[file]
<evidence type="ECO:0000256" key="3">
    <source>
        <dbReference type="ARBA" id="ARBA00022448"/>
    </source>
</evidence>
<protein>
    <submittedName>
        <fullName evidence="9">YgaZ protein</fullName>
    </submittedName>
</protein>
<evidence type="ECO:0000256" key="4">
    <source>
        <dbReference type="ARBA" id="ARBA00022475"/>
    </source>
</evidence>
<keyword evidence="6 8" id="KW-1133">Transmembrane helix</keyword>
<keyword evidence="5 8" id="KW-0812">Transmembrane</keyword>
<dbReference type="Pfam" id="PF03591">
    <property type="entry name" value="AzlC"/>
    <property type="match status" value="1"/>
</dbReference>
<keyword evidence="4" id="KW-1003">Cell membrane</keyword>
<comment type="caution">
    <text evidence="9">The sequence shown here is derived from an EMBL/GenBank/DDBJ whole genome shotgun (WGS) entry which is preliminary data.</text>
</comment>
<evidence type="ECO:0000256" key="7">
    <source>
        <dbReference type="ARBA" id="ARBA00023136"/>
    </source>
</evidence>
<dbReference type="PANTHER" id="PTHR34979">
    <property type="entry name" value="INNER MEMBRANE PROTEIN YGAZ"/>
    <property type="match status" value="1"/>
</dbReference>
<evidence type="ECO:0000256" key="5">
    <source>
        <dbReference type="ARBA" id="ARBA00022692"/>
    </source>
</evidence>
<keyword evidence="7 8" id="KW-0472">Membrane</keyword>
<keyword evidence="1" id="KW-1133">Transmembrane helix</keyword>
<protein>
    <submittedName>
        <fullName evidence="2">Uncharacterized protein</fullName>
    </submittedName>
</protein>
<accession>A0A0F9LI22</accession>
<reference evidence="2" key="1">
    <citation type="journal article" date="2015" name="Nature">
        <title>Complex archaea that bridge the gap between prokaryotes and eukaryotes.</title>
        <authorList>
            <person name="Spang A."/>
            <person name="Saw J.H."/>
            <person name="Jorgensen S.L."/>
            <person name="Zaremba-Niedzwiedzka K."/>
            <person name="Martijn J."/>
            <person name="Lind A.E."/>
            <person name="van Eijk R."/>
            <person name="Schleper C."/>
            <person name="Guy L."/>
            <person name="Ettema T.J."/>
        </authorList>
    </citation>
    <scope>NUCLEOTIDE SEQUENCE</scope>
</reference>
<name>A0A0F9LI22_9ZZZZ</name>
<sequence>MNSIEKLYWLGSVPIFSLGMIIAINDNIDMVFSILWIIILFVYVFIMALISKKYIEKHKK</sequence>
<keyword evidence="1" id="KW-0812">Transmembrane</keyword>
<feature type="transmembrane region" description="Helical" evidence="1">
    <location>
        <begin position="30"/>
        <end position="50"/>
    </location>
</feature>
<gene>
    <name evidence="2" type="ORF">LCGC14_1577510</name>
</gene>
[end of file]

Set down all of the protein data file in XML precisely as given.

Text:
<evidence type="ECO:0000256" key="3">
    <source>
        <dbReference type="ARBA" id="ARBA00022448"/>
    </source>
</evidence>
<protein>
    <submittedName>
        <fullName evidence="9">YgaZ protein</fullName>
    </submittedName>
</protein>
<evidence type="ECO:0000256" key="4">
    <source>
        <dbReference type="ARBA" id="ARBA00022475"/>
    </source>
</evidence>
<keyword evidence="6 8" id="KW-1133">Transmembrane helix</keyword>
<keyword evidence="5 8" id="KW-0812">Transmembrane</keyword>
<dbReference type="Pfam" id="PF03591">
    <property type="entry name" value="AzlC"/>
    <property type="match status" value="1"/>
</dbReference>
<keyword evidence="4" id="KW-1003">Cell membrane</keyword>
<comment type="caution">
    <text evidence="9">The sequence shown here is derived from an EMBL/GenBank/DDBJ whole genome shotgun (WGS) entry which is preliminary data.</text>
</comment>
<evidence type="ECO:0000256" key="7">
    <source>
        <dbReference type="ARBA" id="ARBA00023136"/>
    </source>
</evidence>
<dbReference type="PANTHER" id="PTHR34979">
    <property type="entry name" value="INNER MEMBRANE PROTEIN YGAZ"/>
    <property type="match status" value="1"/>
</dbReference>
<evidence type="ECO:0000256" key="5">
    <source>
        <dbReference type="ARBA" id="ARBA00022692"/>
    </source>
</evidence>
<keyword evidence="7 8" id="KW-0472">Membrane</keyword>
<keyword evidence="1" id="KW-1133">Transmembrane helix</keyword>
<protein>
    <submittedName>
        <fullName evidence="2">Uncharacterized protein</fullName>
    </submittedName>
</protein>
<accession>A0A0F9LI22</accession>
<reference evidence="2" key="1">
    <citation type="journal article" date="2015" name="Nature">
        <title>Complex archaea that bridge the gap between prokaryotes and eukaryotes.</title>
        <authorList>
            <person name="Spang A."/>
            <person name="Saw J.H."/>
            <person name="Jorgensen S.L."/>
            <person name="Zaremba-Niedzwiedzka K."/>
            <person name="Martijn J."/>
            <person name="Lind A.E."/>
            <person name="van Eijk R."/>
            <person name="Schleper C."/>
            <person name="Guy L."/>
            <person name="Ettema T.J."/>
        </authorList>
    </citation>
    <scope>NUCLEOTIDE SEQUENCE</scope>
</reference>
<name>A0A0F9LI22_9ZZZZ</name>
<sequence>MNSIEKLYWLGSVPIFSLGMIIAINDNIDMVFSILWIIILFVYVFIMALISKKYIEKHKK</sequence>
<keyword evidence="1" id="KW-0812">Transmembrane</keyword>
<feature type="transmembrane region" description="Helical" evidence="1">
    <location>
        <begin position="30"/>
        <end position="50"/>
    </location>
</feature>
<gene>
    <name evidence="2" type="ORF">LCGC14_1577510</name>
</gene>